'Money-hungry, evil men' murdered my son, Surrey Six victim's mother tells court
VANCOUVER -- The mother of an innocent bystander murdered during the notorious Surrey Six killings gave a searing address to one of the men responsible during a sentencing hearing Friday.
Eileen Mohan’s used her victim impact statement to describe how “money-hungry, evil men” killed her son Chris 13 years ago, in what remains one of the worst gangland slayings in B.C.'s history. She addressed the court while former Red Scorpions leader Jamie Bacon sat in the dock.
“We were a simple, happy family,” Mohan said, until that day.
“That is when my son Christopher Mohan’s loving heart stopped beating and his beautiful, innocent spirit was horribly, violently and forcefully snatched by money-hungry, evil men,” she said.
Mohan added that their "natural identity of mother and son was replaced with 'victim' and 'victim's mother.'"
The high-security room at B.C. Supreme Court was packed with as many families, members of the public, and reporters as the court’s COVID-19 plan would allow.
The trial heard that the Crown and defence are making a joint sentencing submission of 18 years on a charge of conspiracy to commit the murder of Bacon’s rival, Corey Lal.
According to a joint statement of facts, a few weeks before the murders, Lal told a Bacon associate he should work for him instead.
Bacon took offence, and demanded that Lal pay him a $100,000 tax, or suffer the consequences.
The deadline for the payment passed, and at a meeting that afternoon, Bacon and other Red Scorpions decided Lal had to be killed, or the group would look weak.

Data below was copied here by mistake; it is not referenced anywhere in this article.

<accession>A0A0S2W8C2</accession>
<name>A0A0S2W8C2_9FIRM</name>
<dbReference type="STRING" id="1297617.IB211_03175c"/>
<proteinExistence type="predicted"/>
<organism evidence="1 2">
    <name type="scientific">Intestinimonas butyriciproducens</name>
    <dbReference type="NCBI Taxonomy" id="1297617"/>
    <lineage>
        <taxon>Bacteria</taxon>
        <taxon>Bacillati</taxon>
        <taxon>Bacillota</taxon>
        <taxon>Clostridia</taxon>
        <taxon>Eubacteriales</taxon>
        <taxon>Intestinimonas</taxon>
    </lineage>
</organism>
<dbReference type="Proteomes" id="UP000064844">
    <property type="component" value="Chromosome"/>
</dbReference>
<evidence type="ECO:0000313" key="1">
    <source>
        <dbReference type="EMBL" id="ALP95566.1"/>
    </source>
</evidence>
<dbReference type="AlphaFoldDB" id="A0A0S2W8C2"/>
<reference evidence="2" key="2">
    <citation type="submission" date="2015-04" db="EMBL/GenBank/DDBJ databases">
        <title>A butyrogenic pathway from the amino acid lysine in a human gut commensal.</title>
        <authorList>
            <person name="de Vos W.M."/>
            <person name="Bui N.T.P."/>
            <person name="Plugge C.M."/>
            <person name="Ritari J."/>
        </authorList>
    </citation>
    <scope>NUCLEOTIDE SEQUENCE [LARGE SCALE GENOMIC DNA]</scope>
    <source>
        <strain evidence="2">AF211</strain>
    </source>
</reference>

The first plan, to lure Lal to a parking lot, was sidelined, because a murder during a home-invasion robbery would have been more profitable.
Three gangsters entered the Surrey high-rise apartment, and murdered Lal, Lal’s brother and two more of his associates.
Worried about witnesses, they also murdered Ed Schellenberg, a gas fitter who happened to be there, and Mohan's son, a 22-year-old who lived with her on the same floor.
Bacon has been in prison since his arrest in 2009, but a decade-long legal saga, which included the staying of some charges and a mistrial, dragged on.
In May, the B.C. Court of Appeal had ordered a new trial for Bacon. In July, Bacon appeared in court to make a surprise guilty plea to the conspiracy charge.
Bacon also pleaded guilty to counselling the murder of a gang enforcer on New Year’s Eve 2008, offering to forgive a $20,000 drug debt for the murder. But the intended victim wore a bullet-proof vest and survived. The court heard bacon told the gunman he should have shot point-blank — and considered hiring a professional to try again.
The proposed sentence for the counselling to commit murder charge is 10 years, concurrent with the 18 year conspiracy sentence.
Mohan told reporters in July she hopes Justice Kathleen Ker will ignore the 18-year deal and sentence Bacon to a longer term.
The sister of Corey and Michael Lal told the court she was seven months pregnant with her first child when her two brothers were murdered. Her three children have never known their two uncles.
“You decided which hallways were safe to walk down. You decided which mothers didn’t deserve to watch their children grow up. You decided which daughters didn’t deserve their dad. You decided which sisters would be left alone,” she said to Bacon.
“I’m sickened to my core at the celebrations that took place. As you gallivanted in Mexico, knowing what had happened. The countless days without remorse is unfathomable…
“The sentencing that will come is not for the death of six men. It should be,” she said.
Justice Ker said she will give a sentence on Friday, Sept. 11.